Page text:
- Poster presentation
- Open Access
Impact of binding site waters on inhibitor design: contemplating a novel inverse binding mode of indirubin derivatives in DYRK kinases
Journal of Cheminformatics volume 6, Article number: P6 (2014)
DYRK kinases are involved in alternative pre-mRNA splicing as well as in neuropathological states such as Alzheimer's disease and Down syndrome. In this study, we present the design, synthesis, and biological evaluation of indirubins as DYRK inhibitors with enhanced selectivity. Modifications of the bis-indole included polar or acidic functionalities at positions 5′ and 6′ and a bromine or a trifluoromethyl group at position 7, affording analogues that possess high activity and pronounced specificity. Compound 6i carrying a 5′- carboxylate moiety demonstrated the best inhibitory profile. A novel inverse binding mode, which forms the basis for the improved selectivity, was suggested by molecular modeling and confirmed by determining the crystal structure of DYRK2 in complex with 6i. Structure–activity relationships were further established, including a thermodynamic analysis of binding site water molecules, offering a structural explanation for the selective DYRK inhibition .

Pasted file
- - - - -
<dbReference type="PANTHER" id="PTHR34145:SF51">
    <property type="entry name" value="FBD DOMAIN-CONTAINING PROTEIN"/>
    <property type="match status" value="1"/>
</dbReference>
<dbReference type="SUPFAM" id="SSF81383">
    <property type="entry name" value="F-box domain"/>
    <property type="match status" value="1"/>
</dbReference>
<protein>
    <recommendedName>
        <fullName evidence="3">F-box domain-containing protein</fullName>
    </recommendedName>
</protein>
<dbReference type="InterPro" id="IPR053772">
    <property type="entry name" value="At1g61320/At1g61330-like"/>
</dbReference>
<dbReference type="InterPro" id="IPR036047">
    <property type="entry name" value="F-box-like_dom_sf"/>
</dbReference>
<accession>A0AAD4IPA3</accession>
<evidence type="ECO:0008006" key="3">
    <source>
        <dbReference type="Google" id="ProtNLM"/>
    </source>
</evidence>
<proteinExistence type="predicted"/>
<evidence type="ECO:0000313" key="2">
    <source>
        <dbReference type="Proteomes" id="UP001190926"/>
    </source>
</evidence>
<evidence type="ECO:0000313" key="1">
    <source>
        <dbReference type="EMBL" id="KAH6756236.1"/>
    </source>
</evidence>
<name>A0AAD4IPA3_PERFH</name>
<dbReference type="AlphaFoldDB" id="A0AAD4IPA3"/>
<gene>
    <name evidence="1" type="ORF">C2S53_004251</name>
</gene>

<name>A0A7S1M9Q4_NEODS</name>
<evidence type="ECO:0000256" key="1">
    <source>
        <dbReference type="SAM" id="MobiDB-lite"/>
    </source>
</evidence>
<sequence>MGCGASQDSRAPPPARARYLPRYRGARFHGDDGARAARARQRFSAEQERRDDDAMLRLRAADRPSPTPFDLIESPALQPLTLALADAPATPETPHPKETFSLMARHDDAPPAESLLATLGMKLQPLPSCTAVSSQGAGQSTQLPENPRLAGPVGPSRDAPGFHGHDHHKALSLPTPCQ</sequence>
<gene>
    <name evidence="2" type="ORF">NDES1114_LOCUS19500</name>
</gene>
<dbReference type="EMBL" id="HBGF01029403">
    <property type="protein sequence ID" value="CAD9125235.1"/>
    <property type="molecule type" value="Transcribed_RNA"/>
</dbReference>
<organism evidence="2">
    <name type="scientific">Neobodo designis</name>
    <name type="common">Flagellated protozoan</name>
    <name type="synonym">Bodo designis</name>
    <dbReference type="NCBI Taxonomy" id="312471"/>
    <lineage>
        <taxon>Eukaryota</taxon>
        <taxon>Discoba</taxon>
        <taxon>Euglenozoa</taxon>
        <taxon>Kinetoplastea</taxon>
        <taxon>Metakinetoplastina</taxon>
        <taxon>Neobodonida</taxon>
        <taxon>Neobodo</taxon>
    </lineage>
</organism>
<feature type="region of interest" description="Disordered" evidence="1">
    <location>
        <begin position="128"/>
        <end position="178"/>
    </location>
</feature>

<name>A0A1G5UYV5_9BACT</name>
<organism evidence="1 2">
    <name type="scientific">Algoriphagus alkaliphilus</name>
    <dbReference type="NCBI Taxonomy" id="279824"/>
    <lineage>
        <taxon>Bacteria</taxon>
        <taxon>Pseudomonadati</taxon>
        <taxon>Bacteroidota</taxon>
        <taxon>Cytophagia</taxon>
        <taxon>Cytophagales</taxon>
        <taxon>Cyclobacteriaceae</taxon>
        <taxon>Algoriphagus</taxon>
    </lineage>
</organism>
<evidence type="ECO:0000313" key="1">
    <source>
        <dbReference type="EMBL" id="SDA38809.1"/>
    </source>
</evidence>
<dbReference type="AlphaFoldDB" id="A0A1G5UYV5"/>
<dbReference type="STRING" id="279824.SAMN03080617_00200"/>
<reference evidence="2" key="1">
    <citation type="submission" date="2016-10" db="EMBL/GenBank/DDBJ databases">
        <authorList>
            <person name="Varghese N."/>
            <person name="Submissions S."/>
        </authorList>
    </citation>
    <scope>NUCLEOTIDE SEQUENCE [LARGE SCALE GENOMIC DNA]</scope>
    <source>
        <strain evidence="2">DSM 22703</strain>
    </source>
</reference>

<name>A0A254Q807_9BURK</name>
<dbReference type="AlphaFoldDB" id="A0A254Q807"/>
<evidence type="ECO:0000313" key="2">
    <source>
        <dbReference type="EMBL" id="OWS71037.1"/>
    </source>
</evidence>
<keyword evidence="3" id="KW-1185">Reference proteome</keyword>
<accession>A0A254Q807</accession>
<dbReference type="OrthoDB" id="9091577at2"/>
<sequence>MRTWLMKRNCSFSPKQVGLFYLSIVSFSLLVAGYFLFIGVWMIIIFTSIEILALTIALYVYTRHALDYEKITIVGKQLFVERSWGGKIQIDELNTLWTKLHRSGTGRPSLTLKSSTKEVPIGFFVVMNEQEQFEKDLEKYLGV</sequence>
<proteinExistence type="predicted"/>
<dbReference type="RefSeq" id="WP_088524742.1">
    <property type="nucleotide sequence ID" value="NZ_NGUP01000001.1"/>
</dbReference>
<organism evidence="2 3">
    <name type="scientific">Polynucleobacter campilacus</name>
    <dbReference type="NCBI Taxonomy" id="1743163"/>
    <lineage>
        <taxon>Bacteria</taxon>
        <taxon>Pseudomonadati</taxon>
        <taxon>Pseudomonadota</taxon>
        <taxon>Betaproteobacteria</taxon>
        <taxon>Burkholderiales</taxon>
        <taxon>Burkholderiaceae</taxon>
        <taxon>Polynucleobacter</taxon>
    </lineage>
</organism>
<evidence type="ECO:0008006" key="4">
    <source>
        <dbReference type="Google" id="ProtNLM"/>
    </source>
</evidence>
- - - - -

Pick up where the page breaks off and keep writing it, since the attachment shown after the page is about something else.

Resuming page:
Myrianthopoulos , et al: ACS Med Chem Lett. 2013, 4 (1): 22-26.
Rights and permissions
Open Access This article is distributed under the terms of the Creative Commons Attribution 4.0 International License (https://creativecommons.org/licenses/by/4.0), which permits use, duplication, adaptation, distribution, and reproduction in any medium or format, as long as you give appropriate credit to the original author(s) and the source, provide a link to the Creative Commons license, and indicate if changes were made.
About this article
Cite this article
Cappel, D., Myrianthopoulos, V., Mikros, E. et al. Impact of binding site waters on inhibitor design: contemplating a novel inverse binding mode of indirubin derivatives in DYRK kinases. J Cheminform 6 (Suppl 1), P6 (2014). https://doi.org/10.1186/1758-2946-6-S1-P6
- Down Syndrome
- Structural Explanation
- Carboxylate Moiety